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    (Original post by Supergrunch)
    Yep, I am doing that module, although I only go to about half the lectures as I'm doing other modules in most of the topics - I went to phonetics, and go to all of the Thursday semantics lectures. Hmm, only around 10 people turn up to each lecture, so now you have Craggy's description you'll probably notice me...
    Cool! I think I *might* see who you are thanks to Craggy's description, but not sure. As for me, I don't think I have many distinctive features apart from a foreign accent but it's not like I talk very often. I feel like a spy now :ninja:

    (Original post by lavalse)
    hey there, i see you do japanese with a linguistics module, so do the AMES faculty officially allow us to take a linguistics module or are you just doing it on the sly lol? because i didnt know we have that option available to us and i'd like to look into it.
    Yes I am doing it "legally" :p: I don't know about Middle Eastern studies but in our 2nd year we have to choose 2 papers out of a selection, and Li.1 is one of the choices. I would be surprised if you couldn't do it, as any MML student can take it and some orientalists too, obviously. It just seems to be poorly advertised in the AMES faculty as it's not organised by them and very few people take the paper anyway (there are about 20 people doing it I'd say)... I found out about it by looking around our faculty's website and asked about it, but I'm not sure whether any of my lecturers would have mentioned it if I hadn't expressed interest in the first place.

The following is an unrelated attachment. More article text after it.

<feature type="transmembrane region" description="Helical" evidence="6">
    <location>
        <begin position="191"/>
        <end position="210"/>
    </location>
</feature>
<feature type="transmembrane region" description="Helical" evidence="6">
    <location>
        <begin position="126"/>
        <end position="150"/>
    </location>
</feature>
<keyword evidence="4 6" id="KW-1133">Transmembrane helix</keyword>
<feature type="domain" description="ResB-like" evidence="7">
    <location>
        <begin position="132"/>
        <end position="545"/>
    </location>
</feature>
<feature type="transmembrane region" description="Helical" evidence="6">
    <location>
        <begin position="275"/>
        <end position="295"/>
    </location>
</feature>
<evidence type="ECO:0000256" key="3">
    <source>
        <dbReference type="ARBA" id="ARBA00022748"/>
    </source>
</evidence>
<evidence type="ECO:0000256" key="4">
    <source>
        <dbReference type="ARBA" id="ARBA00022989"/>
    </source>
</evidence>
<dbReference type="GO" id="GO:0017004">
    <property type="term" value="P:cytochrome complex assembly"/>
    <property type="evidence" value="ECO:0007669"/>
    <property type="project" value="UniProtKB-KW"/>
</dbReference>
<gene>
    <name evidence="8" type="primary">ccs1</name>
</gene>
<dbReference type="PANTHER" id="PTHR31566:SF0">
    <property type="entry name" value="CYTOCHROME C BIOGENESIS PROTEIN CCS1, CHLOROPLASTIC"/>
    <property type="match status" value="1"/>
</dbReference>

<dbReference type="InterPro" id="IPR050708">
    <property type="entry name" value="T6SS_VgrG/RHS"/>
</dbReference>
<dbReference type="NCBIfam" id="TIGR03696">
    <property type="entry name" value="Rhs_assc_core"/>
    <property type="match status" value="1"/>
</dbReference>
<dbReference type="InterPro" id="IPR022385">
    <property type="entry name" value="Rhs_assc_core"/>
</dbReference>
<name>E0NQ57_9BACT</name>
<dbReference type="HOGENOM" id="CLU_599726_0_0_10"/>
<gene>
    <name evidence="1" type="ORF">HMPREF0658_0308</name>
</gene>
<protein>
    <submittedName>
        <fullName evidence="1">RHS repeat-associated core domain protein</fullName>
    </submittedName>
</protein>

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    Wait, if you do Japanese you must have noticed the error on Francis Nolan's last handout, where he called ga an "honourific suffix." I asked him what he meant by that, and as I thought he thought it was like o- or go-, rather being a subject marker of sorts. He was saying one year there were two Japanese people doing phonetics, who got into massive arguments because their dialects were so different.
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    (Original post by Supergrunch)
    Wait, if you do Japanese you must have noticed the error on Francis Nolan's last handout, where he called ga an "honourific suffix." I asked him what he meant by that, and as I thought he thought it was like o- or go-, rather being a subject marker of sorts. He was saying one year there were two Japanese people doing phonetics, who got into massive arguments because their dialects were so different.
    Yes, the particle -ga is a subject marker, not a honorific. I just thought he must have confused it with go- (which is indeed a honorific just like o. But it's a prefix). I guess these errors must happen quite often in linguistics, when the focus is the sound of the word and not its meaning, and the example are taken from really rare/obscure languages.

    As for the Japanese disagreeing over phonetics, I can see why they would argue over these examples. While *lexically*, educated Japanese can all speak standard Japanese, the dialectal differences in pitch can be very big (and these examples were illustrating pitch, which is non-phonemic ).
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    (Original post by Miam!)